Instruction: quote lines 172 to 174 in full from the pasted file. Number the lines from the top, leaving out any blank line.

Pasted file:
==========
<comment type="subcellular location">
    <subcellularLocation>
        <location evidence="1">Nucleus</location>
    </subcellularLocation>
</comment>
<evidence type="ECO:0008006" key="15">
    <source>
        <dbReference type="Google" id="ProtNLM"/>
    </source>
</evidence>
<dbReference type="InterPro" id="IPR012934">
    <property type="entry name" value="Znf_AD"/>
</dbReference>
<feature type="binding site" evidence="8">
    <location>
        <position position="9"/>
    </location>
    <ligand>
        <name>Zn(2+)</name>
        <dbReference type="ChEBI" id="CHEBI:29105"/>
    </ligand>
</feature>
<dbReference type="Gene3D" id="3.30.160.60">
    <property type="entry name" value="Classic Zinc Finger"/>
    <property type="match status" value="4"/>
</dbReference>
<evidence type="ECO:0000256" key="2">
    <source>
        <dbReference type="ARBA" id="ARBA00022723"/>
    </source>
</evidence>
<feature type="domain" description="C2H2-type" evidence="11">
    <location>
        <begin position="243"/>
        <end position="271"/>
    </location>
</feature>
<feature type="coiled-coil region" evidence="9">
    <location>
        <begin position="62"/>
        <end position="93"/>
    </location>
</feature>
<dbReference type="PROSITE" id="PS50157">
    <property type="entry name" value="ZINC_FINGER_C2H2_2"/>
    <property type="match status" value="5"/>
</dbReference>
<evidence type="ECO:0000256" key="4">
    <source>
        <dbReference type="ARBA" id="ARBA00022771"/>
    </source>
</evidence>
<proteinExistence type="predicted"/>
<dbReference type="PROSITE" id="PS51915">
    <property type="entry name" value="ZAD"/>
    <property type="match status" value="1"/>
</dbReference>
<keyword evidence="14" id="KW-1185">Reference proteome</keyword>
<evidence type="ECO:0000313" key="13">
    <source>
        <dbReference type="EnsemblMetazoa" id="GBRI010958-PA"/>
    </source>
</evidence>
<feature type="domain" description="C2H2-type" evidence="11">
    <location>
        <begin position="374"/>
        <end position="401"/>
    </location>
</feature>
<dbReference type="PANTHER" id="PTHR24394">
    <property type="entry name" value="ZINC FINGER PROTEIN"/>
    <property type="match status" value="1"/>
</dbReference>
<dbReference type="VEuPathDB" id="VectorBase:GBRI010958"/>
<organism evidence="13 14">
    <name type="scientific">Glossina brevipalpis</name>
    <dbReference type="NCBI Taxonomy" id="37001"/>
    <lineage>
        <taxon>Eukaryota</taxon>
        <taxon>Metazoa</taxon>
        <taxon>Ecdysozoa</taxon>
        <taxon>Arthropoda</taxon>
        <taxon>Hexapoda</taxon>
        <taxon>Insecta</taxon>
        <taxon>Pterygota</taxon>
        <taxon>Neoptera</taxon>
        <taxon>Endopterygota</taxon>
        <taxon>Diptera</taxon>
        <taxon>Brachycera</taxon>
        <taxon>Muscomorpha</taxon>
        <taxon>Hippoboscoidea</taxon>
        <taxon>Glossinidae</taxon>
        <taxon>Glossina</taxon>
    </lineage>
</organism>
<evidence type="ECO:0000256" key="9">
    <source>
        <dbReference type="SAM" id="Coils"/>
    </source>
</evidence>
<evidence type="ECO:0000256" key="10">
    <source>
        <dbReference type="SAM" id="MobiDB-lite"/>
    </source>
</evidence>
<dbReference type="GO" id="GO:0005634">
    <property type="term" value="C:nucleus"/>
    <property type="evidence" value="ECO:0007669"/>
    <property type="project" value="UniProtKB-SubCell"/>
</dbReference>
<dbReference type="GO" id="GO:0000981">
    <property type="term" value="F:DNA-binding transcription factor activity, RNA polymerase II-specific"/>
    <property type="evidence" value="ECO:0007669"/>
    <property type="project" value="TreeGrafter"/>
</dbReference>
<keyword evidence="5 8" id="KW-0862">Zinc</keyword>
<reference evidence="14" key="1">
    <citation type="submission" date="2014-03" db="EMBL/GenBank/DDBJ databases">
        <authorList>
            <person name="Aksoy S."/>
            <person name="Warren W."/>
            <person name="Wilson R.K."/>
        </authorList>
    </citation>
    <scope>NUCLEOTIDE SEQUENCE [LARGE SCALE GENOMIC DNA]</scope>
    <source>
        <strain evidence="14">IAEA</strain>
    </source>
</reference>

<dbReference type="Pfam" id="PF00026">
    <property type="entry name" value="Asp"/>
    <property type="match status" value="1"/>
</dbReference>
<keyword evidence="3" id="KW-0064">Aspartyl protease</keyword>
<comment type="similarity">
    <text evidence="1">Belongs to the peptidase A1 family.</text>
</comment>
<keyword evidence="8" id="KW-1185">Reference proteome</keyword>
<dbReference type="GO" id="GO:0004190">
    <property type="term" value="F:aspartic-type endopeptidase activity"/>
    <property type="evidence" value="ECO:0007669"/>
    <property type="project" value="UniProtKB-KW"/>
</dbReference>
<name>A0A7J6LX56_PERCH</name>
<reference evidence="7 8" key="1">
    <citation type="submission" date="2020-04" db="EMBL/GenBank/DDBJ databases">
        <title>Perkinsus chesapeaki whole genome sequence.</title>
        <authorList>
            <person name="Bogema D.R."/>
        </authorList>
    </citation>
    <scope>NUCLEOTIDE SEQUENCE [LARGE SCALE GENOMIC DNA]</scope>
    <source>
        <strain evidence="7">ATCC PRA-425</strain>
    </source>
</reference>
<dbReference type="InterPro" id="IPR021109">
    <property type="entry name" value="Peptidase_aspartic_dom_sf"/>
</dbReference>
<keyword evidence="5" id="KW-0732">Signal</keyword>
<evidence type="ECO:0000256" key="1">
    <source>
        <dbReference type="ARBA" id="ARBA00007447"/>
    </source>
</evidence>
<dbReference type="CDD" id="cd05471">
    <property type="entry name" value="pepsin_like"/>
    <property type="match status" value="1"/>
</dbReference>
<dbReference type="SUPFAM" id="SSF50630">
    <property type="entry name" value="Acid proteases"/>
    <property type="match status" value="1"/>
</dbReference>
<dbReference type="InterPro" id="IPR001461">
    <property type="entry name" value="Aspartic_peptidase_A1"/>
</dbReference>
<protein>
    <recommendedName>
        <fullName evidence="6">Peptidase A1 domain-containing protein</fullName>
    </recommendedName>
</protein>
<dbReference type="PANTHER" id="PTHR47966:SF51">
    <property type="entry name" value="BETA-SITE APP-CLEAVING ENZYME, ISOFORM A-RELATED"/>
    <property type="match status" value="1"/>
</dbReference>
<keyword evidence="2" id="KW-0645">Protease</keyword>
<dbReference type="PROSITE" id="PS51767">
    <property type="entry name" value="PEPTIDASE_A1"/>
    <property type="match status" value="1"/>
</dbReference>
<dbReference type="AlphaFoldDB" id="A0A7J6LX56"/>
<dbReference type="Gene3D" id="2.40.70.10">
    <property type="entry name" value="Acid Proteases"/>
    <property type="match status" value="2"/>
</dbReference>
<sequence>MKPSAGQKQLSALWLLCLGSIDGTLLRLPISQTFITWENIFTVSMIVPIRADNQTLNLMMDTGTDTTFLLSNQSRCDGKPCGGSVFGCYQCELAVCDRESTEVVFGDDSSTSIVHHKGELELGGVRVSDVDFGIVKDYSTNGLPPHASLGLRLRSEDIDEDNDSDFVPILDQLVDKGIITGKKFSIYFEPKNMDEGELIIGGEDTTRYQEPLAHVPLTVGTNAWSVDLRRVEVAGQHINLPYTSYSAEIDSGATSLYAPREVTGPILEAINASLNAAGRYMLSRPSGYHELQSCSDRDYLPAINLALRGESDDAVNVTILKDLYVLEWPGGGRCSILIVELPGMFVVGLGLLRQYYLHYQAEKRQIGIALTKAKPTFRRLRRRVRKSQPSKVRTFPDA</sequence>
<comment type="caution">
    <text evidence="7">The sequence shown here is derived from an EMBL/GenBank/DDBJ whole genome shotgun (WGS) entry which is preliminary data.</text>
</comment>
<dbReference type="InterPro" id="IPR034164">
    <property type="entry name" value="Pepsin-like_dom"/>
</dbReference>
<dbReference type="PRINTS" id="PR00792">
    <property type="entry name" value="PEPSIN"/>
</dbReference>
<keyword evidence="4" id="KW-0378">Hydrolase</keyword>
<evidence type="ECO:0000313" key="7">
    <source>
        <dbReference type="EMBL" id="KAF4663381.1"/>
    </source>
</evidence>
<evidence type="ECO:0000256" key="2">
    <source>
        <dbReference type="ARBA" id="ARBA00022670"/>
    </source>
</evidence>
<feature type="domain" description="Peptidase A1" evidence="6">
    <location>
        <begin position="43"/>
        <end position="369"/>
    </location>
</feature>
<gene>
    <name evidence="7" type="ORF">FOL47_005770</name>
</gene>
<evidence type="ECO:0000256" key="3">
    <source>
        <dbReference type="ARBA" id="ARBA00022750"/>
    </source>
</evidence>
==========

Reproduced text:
    <property type="match status" value="1"/>
</dbReference>
<dbReference type="InterPro" id="IPR001461">